SAVA Beach Bar

Sava Beach Bar is a relatively new offering in the El Nido scene. It is catering to the higher end with ‘premium spirit’ cocktail options available.

They made a decent Margarita (although the standard spirit version was less appealing), had good chips, tables looking over the beach and funky decor.

Scape Skydeck – Cuna Hotel

Sitting at Scape Skydeck, Cuna Hotel, El Nido
Scape Skydeck at Cuna Hotel, El Nido

Up to top level of the Cuna Hotel is the Scape Skydeck which has beautiful views over the sea, the township of El Nido and the surrounds.

Food here is pretty westernised so I didn’t try anything nor did I get into their cocktails so can’t comment as to their quality. It is however a great vantage point and certainly worth a visit.

It also has an Infinity Pool.

Pukka Bar

Pukka Bar is a reggae bar on the beachfront popular with the backpacker crowd. It wasn’t a bad place to stop for a drink although wasn’t playing anything remotely near reggae when I stopped by.

Bar without a name

There was a decent bar on the corner of G. Del Pilar St and Calle Hama that played techno music later in the night.

It had no signs that I could see nor is it listed on Google maps. Hence I dub this place ‘Bar without a name’.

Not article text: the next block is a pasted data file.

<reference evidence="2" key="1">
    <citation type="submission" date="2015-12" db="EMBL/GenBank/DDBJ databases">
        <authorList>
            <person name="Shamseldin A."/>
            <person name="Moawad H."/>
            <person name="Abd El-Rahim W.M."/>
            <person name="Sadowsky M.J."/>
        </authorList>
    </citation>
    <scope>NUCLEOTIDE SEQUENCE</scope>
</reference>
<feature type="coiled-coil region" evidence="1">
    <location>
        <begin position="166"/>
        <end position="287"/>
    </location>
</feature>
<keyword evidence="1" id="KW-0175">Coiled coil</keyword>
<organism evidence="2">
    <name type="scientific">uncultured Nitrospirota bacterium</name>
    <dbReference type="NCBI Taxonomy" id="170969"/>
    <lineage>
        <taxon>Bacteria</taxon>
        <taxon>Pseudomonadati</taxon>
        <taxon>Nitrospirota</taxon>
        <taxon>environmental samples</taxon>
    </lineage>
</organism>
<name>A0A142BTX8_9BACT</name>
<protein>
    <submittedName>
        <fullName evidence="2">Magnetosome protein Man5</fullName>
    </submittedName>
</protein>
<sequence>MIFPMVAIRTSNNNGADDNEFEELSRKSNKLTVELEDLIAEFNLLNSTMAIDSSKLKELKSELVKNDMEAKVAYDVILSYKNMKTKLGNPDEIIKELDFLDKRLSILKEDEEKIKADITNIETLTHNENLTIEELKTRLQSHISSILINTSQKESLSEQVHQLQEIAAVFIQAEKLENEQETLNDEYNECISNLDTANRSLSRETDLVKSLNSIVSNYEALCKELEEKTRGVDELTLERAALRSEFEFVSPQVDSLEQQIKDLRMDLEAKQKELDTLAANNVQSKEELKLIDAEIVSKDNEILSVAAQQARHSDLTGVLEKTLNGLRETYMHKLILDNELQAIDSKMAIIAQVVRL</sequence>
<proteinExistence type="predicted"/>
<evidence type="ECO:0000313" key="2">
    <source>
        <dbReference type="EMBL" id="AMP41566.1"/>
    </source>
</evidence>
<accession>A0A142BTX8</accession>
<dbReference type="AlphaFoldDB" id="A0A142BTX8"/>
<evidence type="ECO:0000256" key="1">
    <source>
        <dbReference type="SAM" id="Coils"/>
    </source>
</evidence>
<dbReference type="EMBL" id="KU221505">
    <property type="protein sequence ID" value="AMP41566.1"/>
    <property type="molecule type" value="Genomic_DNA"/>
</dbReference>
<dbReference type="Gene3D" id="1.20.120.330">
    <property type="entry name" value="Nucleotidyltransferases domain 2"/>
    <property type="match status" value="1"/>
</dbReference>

Happiness Bar and Art Cafe

Both these place were very popular. I didn’t try Happiness but I had a go at the Art Cafe, it was okay but a bit busy and generic for my tastes.

El Nido Map

This map shows the main strip along with some of the places mentioned in this post. If you zoom out the beaches and airport are also marked.

What type of people are here – El Nido demographic

The majority of people I saw were European backpackers. There were of course people from all around the world of different ages as well.

The locals both from El Nido and Palawan are well outnumbered by the visitors.

Where to by a travel adapter in El Nido

Got all this way without a travel adapter and then discovered that most of the hotels and inns don’t have spares? Not to worry, head to Abot Kaya ‘Mall’.

It is a two story shop just outside of Corong Corong beach in the commercial area. Among the aisles in the electrical section on the ground floor you will find power boards and double adapters that fit into the local socket and take most other plug types.